I prefer the terms “necessary” and “unnecessary”— terms which dislodge the moral element. I am not a jingoist, but that does not make me one who will not resort to violence to protect my family and friends. We have to be prepared to defend our nation, but to play policeman for the world is both costly and futile; albeit, I will concede that, shrinking as the world has too much and too fast, it is becoming more and more difficult to avoid playing policeman, preferably in tune with a world organization.

Moreover, in our nuclear age, hardly any government uses the term “war” anymore: the usual word since Korea has been “police action” or, better yet, “operation”. That is due partly to the fact that “war” implies an unconditional surrender is needed to end it, and we often enough would be satisfied with a simple “cessation of hostilities”. Another reason is that most of our recent conflicts have not been between nation states but between tribes or sectarian groups within a nation, with other nations interfering. The main point I am trying to make, however, is that, should any war become necessary for us to be a part of, we should not glorify that war.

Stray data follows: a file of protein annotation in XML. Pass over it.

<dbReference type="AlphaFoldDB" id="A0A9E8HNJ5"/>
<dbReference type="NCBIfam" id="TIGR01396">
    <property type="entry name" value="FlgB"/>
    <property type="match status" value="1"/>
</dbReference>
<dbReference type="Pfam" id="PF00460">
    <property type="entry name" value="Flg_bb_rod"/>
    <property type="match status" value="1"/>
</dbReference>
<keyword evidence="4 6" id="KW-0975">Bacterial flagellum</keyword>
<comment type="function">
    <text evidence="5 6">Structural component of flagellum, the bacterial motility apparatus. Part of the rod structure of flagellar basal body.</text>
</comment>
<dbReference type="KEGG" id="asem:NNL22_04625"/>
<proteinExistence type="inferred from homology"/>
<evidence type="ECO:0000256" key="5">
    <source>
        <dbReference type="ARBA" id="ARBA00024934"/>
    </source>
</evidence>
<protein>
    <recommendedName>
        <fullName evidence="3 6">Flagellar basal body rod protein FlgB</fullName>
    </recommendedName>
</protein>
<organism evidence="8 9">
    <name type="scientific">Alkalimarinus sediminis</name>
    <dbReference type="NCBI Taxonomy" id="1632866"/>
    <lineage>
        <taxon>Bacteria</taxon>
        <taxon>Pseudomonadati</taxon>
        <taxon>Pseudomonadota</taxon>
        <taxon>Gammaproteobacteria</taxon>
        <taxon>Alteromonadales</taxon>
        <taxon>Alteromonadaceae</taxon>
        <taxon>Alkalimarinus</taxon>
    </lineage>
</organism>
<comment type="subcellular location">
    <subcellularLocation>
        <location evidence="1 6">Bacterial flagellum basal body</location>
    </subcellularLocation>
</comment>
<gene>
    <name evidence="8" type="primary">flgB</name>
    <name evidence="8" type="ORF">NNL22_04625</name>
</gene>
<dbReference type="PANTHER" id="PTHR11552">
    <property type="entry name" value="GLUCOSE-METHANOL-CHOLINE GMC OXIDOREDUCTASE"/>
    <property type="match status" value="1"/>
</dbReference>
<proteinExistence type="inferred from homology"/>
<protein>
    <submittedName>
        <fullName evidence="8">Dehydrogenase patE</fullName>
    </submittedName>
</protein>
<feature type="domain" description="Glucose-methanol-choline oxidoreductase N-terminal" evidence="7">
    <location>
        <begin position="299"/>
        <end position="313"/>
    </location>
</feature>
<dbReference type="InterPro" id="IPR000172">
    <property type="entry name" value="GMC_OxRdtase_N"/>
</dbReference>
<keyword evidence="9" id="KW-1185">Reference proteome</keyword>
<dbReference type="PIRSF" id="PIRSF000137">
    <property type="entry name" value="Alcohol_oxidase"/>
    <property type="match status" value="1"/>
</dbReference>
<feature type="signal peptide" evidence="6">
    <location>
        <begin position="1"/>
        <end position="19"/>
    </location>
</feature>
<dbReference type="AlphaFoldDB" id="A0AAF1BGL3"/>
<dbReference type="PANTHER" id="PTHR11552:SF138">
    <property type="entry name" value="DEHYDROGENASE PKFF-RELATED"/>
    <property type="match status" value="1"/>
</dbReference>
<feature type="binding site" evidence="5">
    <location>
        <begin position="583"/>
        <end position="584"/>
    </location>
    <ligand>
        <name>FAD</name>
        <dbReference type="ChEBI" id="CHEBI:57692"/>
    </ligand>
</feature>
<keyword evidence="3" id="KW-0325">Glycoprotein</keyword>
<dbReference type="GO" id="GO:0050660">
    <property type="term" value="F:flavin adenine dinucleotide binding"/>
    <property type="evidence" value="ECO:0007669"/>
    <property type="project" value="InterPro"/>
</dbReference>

War is not glorious; it is hideous.








By Bob Litton

Note To Reader: This is another of those essays I wrote in a time long, long ago and in a place far, far away. However, I think it is still timely.
— BL

In the summer of 1977, while I was editor of a small weekly paper in the Texas Panhandle, I wrote a feature article about an 86-year-old woman who, it was said, had been the first girl born in the little town.

As a young woman she had attended a nearby college where she majored in art.  Back in those days, I’m told, most young women who sought a higher education were in reality attending a “finishing school”.  That is, they were improving their graces while awaiting a proposal of marriage.  As soon as they got married, they packed away their palettes or, if music majors, relegated their talent to Sunday hymn-singing.

At any rate, that’s what this woman did.  She quit painting.  “I couldn’t stand the smell of the turpentine,” was her excuse to me.  Apparently she never considered water colors.

She became what I call a “squaw”.  She concentrated on home-making.  She allowed her brain to atrophy by not using it for anything more complicated than preparing the weekly grocery list.  She surrendered all judgments to her husband and a great deal of the conversation as well.